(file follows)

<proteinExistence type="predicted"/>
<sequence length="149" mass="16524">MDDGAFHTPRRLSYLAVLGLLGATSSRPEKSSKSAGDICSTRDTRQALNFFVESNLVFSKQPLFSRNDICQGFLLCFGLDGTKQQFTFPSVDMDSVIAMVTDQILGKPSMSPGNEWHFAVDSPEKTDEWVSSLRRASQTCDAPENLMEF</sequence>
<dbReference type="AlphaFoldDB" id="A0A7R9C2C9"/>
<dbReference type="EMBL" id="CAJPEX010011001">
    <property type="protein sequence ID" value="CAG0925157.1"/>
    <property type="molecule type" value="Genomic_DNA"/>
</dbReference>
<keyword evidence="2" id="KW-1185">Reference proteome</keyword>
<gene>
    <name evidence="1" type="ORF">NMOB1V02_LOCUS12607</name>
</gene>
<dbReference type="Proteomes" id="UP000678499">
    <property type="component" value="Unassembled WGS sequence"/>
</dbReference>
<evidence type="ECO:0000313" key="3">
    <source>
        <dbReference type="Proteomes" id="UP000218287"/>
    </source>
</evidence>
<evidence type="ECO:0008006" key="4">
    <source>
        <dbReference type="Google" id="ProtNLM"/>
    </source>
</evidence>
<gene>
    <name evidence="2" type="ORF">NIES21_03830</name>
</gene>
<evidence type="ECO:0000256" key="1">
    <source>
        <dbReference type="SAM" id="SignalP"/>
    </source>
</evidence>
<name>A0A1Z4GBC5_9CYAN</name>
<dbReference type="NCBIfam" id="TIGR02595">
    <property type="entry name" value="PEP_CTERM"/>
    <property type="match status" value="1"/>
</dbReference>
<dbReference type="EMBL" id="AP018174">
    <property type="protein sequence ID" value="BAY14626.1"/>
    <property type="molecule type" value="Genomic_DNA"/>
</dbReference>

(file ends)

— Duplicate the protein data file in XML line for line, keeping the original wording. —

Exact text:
<proteinExistence type="predicted"/>
<sequence length="149" mass="16524">MDDGAFHTPRRLSYLAVLGLLGATSSRPEKSSKSAGDICSTRDTRQALNFFVESNLVFSKQPLFSRNDICQGFLLCFGLDGTKQQFTFPSVDMDSVIAMVTDQILGKPSMSPGNEWHFAVDSPEKTDEWVSSLRRASQTCDAPENLMEF</sequence>
<dbReference type="AlphaFoldDB" id="A0A7R9C2C9"/>
<dbReference type="EMBL" id="CAJPEX010011001">
    <property type="protein sequence ID" value="CAG0925157.1"/>
    <property type="molecule type" value="Genomic_DNA"/>
</dbReference>
<keyword evidence="2" id="KW-1185">Reference proteome</keyword>
<gene>
    <name evidence="1" type="ORF">NMOB1V02_LOCUS12607</name>
</gene>
<dbReference type="Proteomes" id="UP000678499">
    <property type="component" value="Unassembled WGS sequence"/>
</dbReference>
<evidence type="ECO:0000313" key="3">
    <source>
        <dbReference type="Proteomes" id="UP000218287"/>
    </source>
</evidence>
<evidence type="ECO:0008006" key="4">
    <source>
        <dbReference type="Google" id="ProtNLM"/>
    </source>
</evidence>
<gene>
    <name evidence="2" type="ORF">NIES21_03830</name>
</gene>
<evidence type="ECO:0000256" key="1">
    <source>
        <dbReference type="SAM" id="SignalP"/>
    </source>
</evidence>
<name>A0A1Z4GBC5_9CYAN</name>
<dbReference type="NCBIfam" id="TIGR02595">
    <property type="entry name" value="PEP_CTERM"/>
    <property type="match status" value="1"/>
</dbReference>
<dbReference type="EMBL" id="AP018174">
    <property type="protein sequence ID" value="BAY14626.1"/>
    <property type="molecule type" value="Genomic_DNA"/>
</dbReference>